“To my surprise, several women whom I expected to be ‘allies’ aligned themselves with these problematic men and the institutions that continue to support them,” she says.
Mayorga knew that many other psychedelic advocates shared similar experiences. “So since then, I’ve spearheaded this project at Psymposia by reaching out to women in the community directly. Sexual abuse and assault are issues of enormous importance as psychedelic therapy becomes mainstream. There are already issues of therapists who have violated ethics and this needs to be addressed.”
Mayorga’s series includes stories about people’s bodies being violated on dance floors and in psychedelic festivals, being ridiculed by academics in a psychedelic conference, and a woman’s attempts to alert her peers about her experience being assaulted in an ayahuasca ceremony in South America.
“I think these survivors’ motivation behind sharing their stories is a desire to demonstrate solidarity with the other survivors who are continuously silenced,” Mayorga says. “Perhaps another motivation is to speak up to encourage those who have not come forward to come out (if and only if, it is safe for them to do so).”
Mayorga, the Society, and some other colleagues also produced the ‘Dismantling Psychedelic Patriarchy’ event in July 2018, in partnership with the D.C. Psychedelic Society. This panel discussion examined issues of sexism, discrimination, and consent in the psychedelic community. “I hope to continue this series next summer,” Mayorga says. “We’ve helped spark a lot of necessary conversations in the broader community. But to this day, no other psychedelic organization has invited us to speak on these issues.”
The lack of people of color and other minorities in psychedelic advocacy and research spaces can often create a sense of loneliness. “When I became involved in the psychedelic community years ago, I didn’t see people that were black like me, that act or think like me,” Phoenix says. “Until I met other people of color and I realized, we’re out here, we’re doing this like everyone else.”
But the dynamic cuts both ways, Phoenix says. She often struggles to make knowledge of these drugs accessible to the urban black communities she grew up in. “When I talk to people from my background, it’s like, ‘What? This is drugs.’ Second, that’s ‘white people shit’. Third, ‘What are you doing? You’re gonna go crazy.’ I want them to know none of the above are true.”
Phoenix wants to both destigmatize people who look like her in the psychedelic community, and psychedelics themselves in her home community. “You can be authentically yourself, from wherever you’re from, and still benefit from this medicine,” she says. “This transcends culture, this transcends different groups of people and ideologies—this is something everyone can benefit from.”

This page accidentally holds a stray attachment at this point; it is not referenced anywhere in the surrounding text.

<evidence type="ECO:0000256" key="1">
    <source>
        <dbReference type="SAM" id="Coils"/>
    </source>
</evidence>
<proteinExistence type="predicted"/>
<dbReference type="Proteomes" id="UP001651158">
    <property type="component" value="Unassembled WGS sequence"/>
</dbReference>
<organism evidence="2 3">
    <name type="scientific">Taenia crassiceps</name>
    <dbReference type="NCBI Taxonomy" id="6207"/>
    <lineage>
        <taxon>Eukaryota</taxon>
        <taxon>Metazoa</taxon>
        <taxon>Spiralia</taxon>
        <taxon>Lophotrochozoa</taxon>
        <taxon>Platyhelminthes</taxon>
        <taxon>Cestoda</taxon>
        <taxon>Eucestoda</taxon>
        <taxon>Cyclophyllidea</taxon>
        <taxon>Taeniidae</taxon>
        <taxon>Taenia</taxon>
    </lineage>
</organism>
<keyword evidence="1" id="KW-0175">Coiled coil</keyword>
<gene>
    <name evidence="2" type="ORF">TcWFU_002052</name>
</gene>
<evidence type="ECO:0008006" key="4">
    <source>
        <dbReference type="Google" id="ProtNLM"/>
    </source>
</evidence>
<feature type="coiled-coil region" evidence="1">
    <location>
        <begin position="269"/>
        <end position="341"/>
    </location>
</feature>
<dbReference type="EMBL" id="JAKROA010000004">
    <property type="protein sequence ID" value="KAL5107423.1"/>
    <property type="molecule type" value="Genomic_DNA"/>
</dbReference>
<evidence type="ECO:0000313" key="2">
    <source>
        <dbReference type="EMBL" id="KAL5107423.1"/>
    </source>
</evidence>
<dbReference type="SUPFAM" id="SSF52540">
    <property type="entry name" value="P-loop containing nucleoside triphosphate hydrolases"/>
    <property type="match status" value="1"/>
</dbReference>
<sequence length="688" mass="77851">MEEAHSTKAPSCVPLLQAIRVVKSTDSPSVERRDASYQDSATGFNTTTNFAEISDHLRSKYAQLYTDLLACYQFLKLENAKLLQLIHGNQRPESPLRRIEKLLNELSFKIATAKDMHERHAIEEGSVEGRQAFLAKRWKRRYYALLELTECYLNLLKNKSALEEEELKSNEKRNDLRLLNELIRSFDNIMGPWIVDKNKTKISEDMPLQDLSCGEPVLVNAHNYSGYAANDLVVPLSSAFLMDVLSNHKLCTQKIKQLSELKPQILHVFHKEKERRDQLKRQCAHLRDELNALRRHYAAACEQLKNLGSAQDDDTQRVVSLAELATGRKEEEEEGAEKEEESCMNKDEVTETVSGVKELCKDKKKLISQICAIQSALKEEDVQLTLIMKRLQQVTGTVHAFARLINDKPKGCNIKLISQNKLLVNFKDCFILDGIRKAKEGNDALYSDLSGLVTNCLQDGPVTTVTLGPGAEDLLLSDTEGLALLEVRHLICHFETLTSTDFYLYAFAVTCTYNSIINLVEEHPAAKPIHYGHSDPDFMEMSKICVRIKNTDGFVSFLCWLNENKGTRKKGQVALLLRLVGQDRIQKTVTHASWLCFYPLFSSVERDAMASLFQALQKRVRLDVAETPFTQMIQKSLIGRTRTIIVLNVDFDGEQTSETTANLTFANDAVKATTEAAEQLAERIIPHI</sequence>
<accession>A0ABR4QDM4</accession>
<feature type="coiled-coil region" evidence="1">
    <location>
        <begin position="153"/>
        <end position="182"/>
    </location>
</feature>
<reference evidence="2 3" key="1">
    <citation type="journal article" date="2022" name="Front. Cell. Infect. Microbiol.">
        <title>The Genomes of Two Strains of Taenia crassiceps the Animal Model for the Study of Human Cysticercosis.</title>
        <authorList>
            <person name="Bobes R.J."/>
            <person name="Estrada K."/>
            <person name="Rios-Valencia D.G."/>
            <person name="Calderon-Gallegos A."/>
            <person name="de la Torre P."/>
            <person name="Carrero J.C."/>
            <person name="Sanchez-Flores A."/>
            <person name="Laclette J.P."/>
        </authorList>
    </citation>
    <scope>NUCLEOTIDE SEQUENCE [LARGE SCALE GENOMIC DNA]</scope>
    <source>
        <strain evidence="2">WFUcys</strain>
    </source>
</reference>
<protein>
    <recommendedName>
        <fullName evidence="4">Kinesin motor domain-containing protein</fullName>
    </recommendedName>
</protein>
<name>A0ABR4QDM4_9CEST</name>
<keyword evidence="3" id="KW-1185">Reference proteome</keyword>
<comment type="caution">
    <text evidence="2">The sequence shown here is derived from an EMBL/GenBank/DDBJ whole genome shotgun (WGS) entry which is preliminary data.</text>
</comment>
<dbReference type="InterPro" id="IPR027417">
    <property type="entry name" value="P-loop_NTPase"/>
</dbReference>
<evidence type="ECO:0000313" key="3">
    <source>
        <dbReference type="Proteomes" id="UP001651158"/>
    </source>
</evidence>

“But we also have to recognize this isn’t for everyone,” she adds. “If this is something you’re inclined to do, you should be free to do it. You know if this is for you or not.”
In 2019, the People of Color Psychedelic Society plans to organize a proper meeting or conference for their members. They want to host talks on anything from psychedelic drug policy to Afrofuturism to cryptocurrency.
Harvey believes this is a critical moment for people to engage with the future of psychedelics as medical research proceeds rapidly. “I don’t believe medicalization should be the only trajectory,” she says.
“I don’t think people of color should just wait around for things to happen for us, we need to be proactive and make sure we have a say in how our government deals with these substances.” Harvey stressed the need to give the right education and safety information to people who use drugs outside of legally sanctioned contexts.
“Our communities are struggling with PTSD and all kinds of problems,” Phoenix says. “This medicine can help so many populations, especially lower income, African American, Latino, and of course white communities. We need more voices to say, this isn’t ‘rich people shit,’ this isn’t ‘white people shit’—this is human shit. This is medicine, for real.”
*Soma Phoenix uses an alias to protect her identity. You may engage with her social media here.